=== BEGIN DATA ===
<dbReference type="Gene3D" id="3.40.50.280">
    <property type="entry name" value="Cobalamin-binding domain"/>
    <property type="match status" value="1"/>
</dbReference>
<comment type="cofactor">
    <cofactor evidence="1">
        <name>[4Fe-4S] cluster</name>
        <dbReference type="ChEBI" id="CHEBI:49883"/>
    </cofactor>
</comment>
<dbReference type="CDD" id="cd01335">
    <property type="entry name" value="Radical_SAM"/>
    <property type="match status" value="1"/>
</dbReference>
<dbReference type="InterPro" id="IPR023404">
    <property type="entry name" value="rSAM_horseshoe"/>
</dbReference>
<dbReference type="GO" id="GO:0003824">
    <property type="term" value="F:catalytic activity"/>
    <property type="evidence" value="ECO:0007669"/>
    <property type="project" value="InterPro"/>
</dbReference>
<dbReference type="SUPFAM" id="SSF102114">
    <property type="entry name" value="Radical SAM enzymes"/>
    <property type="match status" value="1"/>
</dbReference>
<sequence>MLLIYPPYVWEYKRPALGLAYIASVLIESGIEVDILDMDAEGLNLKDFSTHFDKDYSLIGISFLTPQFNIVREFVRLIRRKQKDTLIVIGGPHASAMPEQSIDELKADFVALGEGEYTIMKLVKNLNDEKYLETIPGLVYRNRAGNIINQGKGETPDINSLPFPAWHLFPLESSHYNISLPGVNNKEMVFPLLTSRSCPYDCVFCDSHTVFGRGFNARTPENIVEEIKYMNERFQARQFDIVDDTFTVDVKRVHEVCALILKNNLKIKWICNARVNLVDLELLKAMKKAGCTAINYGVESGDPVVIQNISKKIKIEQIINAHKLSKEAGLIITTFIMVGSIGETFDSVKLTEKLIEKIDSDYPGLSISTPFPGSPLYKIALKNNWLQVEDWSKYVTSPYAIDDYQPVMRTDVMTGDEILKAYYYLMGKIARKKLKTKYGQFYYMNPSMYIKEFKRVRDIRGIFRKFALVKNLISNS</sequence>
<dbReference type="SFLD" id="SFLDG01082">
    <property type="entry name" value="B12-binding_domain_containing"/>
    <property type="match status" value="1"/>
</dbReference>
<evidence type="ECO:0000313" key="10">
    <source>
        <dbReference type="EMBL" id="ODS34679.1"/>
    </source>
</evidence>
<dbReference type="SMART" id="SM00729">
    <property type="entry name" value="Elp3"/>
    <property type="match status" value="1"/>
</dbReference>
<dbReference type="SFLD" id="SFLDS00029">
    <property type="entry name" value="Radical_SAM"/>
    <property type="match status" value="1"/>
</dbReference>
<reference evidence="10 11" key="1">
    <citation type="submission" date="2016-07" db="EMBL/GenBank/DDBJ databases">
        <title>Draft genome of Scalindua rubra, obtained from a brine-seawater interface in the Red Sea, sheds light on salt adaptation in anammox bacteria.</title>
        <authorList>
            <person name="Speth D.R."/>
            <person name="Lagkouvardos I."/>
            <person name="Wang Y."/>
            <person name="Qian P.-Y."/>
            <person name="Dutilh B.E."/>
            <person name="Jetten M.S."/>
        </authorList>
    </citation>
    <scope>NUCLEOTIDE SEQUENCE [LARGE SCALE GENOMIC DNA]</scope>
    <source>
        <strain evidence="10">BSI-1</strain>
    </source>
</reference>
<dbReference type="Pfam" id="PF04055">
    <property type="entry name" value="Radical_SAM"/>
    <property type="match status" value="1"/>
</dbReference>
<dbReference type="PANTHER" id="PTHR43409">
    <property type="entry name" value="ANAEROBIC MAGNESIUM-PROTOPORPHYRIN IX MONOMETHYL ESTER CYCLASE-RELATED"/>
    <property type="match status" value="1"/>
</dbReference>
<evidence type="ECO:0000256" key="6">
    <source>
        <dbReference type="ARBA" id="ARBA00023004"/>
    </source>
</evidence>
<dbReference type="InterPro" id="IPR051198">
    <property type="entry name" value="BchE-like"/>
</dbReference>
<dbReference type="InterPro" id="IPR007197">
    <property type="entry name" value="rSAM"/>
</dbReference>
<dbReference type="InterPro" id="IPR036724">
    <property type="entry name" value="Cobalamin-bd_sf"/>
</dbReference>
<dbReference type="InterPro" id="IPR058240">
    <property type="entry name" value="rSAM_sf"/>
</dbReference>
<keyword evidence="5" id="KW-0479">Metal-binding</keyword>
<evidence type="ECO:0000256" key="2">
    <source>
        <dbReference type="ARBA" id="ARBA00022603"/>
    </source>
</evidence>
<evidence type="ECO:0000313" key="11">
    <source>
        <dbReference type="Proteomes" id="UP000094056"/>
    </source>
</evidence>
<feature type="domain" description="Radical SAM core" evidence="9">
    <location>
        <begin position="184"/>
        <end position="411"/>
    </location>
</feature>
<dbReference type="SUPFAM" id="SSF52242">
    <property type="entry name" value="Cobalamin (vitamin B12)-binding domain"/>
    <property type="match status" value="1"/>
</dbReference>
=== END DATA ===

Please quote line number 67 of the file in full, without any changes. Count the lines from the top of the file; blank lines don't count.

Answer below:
    <property type="entry name" value="ANAEROBIC MAGNESIUM-PROTOPORPHYRIN IX MONOMETHYL ESTER CYCLASE-RELATED"/>